This year’s regular Diet session, then, could play an important part in shaping public opinion toward a referendum and Abe’s policies.

The Defense Ministry’s recent decisions to acquire cruise missiles with an operational range capable of striking North Korean targets and to introduce the costly Aegis Ashore anti-missile system, for example, already have angered the opposition camp.

Opposition lawmakers, particularly those from the Constitutional Democratic Party and Japanese Communist Party, are likely to portray Abe as “cavalier about existing constraints on Japan’s armed forces and overly eager to involve Japan in conflicts overseas, a line of argument that could strongly influence the debate over revising Article 9 of the Constitution and the likelihood that an amendment could win a referendum vote,” Harris at Teneo Intelligence said.

Michael Cucek, an adjunct professor of politics at Temple University in Tokyo, said failing to win 50 percent of the vote in a referendum, as is needed for any constitutional revision, would be “devastating” for Abe.

“For it to fail on the first attempt would be . . . that’s it. You’re gone. That would be the end of it. He would have to resign in humiliation. He would be out, again, as a total failure,” Cucek said, referring to Abe’s ignominious exit in 2007 that triggered speculation over his health.

Noting the Abe Cabinet’s popularity is underpinned less by genuine support for his policies than by the lack of a viable alternative, Cucek said Abe can’t count on a weak, fractured opposition to emerge victorious this time around.

“Unfortunately, when they do a referendum before constitutional amendment, it’s the policy that’s up. It’s not like, ‘We voted for this constitutional amendment because it looked better than other constitutional amendments.’ No, that’s not how people will think about that. They’d have to make it saleable.”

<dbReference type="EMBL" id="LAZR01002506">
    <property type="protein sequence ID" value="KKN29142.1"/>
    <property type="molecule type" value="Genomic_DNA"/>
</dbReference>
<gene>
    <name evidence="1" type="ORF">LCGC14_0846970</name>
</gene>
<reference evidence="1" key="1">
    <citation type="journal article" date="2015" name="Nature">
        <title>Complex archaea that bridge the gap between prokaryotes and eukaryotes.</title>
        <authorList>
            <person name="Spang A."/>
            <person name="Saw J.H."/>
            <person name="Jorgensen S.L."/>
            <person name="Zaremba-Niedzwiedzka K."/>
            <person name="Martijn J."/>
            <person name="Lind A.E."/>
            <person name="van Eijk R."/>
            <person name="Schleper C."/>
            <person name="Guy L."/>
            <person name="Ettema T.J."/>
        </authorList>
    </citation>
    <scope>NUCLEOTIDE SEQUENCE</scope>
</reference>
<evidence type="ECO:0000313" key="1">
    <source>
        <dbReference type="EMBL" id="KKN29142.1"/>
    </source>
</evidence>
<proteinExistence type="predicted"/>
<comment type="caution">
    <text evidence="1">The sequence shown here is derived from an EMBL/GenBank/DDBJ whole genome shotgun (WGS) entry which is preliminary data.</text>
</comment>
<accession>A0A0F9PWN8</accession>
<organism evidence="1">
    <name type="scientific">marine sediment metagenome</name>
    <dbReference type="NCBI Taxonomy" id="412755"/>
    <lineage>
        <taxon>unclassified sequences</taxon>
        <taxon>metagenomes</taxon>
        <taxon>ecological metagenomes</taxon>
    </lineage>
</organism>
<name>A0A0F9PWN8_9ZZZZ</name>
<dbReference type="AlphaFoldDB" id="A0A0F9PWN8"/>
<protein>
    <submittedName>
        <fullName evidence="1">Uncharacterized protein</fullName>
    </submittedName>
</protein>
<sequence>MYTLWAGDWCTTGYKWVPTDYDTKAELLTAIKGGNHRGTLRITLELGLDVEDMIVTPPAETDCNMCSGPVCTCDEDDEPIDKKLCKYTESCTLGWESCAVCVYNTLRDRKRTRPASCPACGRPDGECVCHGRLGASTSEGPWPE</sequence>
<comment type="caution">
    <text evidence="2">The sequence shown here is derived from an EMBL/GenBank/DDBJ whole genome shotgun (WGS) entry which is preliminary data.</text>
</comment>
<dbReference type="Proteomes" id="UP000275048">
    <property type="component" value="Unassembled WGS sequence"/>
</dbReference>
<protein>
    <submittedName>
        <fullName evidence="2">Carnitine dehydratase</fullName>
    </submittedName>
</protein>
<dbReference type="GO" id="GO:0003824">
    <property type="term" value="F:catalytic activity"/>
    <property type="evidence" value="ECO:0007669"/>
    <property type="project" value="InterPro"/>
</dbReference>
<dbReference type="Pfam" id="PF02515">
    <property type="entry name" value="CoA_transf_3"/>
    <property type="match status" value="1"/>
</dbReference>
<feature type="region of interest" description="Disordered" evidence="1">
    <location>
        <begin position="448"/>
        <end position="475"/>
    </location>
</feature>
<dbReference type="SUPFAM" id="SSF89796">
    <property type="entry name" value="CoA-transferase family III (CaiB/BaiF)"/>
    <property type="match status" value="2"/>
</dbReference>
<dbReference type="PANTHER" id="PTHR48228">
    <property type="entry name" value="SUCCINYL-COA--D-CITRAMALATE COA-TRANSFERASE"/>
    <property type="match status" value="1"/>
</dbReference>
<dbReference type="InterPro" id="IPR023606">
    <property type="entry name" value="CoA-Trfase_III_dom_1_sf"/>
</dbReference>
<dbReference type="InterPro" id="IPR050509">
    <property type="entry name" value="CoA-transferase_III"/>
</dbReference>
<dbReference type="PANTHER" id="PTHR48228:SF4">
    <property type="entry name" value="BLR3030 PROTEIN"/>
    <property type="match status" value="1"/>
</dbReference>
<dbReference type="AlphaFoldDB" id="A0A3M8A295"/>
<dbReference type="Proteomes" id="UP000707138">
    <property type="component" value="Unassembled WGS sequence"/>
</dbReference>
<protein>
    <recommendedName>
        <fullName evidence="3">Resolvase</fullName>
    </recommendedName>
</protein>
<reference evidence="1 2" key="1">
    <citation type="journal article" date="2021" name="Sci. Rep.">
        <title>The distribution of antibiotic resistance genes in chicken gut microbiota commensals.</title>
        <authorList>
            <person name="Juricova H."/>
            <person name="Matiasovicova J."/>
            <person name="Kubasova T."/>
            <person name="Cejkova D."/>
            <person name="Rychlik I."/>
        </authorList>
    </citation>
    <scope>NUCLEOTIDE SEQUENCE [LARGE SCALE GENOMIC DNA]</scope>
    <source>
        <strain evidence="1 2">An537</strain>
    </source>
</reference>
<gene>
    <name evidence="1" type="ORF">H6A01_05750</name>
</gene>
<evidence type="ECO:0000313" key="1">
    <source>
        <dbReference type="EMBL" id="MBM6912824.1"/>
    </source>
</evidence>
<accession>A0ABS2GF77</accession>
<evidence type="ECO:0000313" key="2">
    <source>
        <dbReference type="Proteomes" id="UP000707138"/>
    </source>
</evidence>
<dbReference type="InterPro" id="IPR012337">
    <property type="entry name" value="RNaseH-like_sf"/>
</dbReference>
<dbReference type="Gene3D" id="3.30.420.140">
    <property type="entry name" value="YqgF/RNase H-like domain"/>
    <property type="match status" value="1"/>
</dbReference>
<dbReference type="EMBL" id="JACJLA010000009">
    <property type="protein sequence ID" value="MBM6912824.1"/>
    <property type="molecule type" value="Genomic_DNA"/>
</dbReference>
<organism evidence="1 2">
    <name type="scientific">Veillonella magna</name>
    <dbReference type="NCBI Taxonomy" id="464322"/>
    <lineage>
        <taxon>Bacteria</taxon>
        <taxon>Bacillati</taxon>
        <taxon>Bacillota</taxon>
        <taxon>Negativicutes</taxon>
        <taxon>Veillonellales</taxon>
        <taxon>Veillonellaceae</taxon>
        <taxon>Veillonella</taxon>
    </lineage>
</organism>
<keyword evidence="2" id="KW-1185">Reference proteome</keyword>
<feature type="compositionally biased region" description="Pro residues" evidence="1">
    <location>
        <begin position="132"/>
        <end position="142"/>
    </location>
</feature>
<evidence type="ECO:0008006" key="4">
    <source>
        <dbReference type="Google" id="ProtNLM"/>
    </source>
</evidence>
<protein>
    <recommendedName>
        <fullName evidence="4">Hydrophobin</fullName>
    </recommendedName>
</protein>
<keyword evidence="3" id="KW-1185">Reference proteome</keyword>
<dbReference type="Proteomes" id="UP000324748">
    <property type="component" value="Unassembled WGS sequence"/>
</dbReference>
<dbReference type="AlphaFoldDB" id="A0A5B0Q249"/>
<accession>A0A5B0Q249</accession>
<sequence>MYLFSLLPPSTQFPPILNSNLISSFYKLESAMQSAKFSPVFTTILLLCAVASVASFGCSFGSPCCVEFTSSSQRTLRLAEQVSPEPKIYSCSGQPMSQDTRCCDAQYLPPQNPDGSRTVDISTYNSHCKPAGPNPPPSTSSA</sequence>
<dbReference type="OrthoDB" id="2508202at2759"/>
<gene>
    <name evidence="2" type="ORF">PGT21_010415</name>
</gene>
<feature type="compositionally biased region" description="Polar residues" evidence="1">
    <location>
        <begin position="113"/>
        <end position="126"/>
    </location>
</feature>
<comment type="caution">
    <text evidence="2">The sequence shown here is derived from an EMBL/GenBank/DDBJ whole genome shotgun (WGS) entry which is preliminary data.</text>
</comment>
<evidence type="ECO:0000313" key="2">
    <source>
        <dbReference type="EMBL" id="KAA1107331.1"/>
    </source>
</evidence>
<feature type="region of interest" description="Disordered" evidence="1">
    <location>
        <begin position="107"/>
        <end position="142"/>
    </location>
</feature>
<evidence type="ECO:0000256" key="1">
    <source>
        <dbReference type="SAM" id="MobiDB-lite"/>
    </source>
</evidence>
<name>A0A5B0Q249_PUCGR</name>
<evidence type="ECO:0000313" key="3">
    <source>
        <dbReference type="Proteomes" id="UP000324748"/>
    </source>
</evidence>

As such, Cucek said it’s possible that Abe, despite popular belief, may not pursue amendments at all during his term in office.

The view is echoed by Yu Uchiyama, a professor of political science at the University of Tokyo who pointed out support for the Cabinet — which the latest NHK survey showed was on the way to recovery but nonetheless just below 50 percent — is not robust enough for Abe to be able to railroad through a referendum.

If the LDP’s proposals face fierce public resistance, Abe, Uchiyama said, may give up on pursuing a revision altogether, and instead prioritize treading carefully to ensure the longevity of his leadership.

This year, Abe will find himself at a crossroads in his career, as he contemplates seeking a historic third term as LDP president — and therefore as prime minister — a gambit that if realized would extend the end of his term to September 2021 from September this year, putting him on course to become Japan’s longest-serving prime minister ever.

His candidacy for the LDP presidential election in September has not been officially announced yet. But in the New Year’s statement, Abe said his Cabinet will continue to forge ahead with efforts to reform Japan as it braces for “2020 and beyond” — indicating his intention to run for a third term.

Uchiyama said that Abe will probably win, but his power base is not as solid as it was before he was hit hard by the Moritomo and Kake favoritism scandals.

Among names floated as his challengers are ex-Defense Minister Shigeru Ishiba and internal affairs minister Seiko Noda, but Abe’s chance of winning the race hinges mostly on the candidacy — or lack thereof — of former Foreign Minister Fumio Kishida.

“There is talk that Kishida, in a behind-the-scenes conversation with Abe, agreed not to run this time around so his intraparty faction will throw its support behind Abe, in which case neither Ishiba nor Noda will be able to amass more votes than Abe,” Uchiyama said.

“But the question is what would happen if Kishida does run and anti-Abe forces aligned with Ishiba and Noda decide to unify their support for him. … That would make the race unpredictable,” the professor said.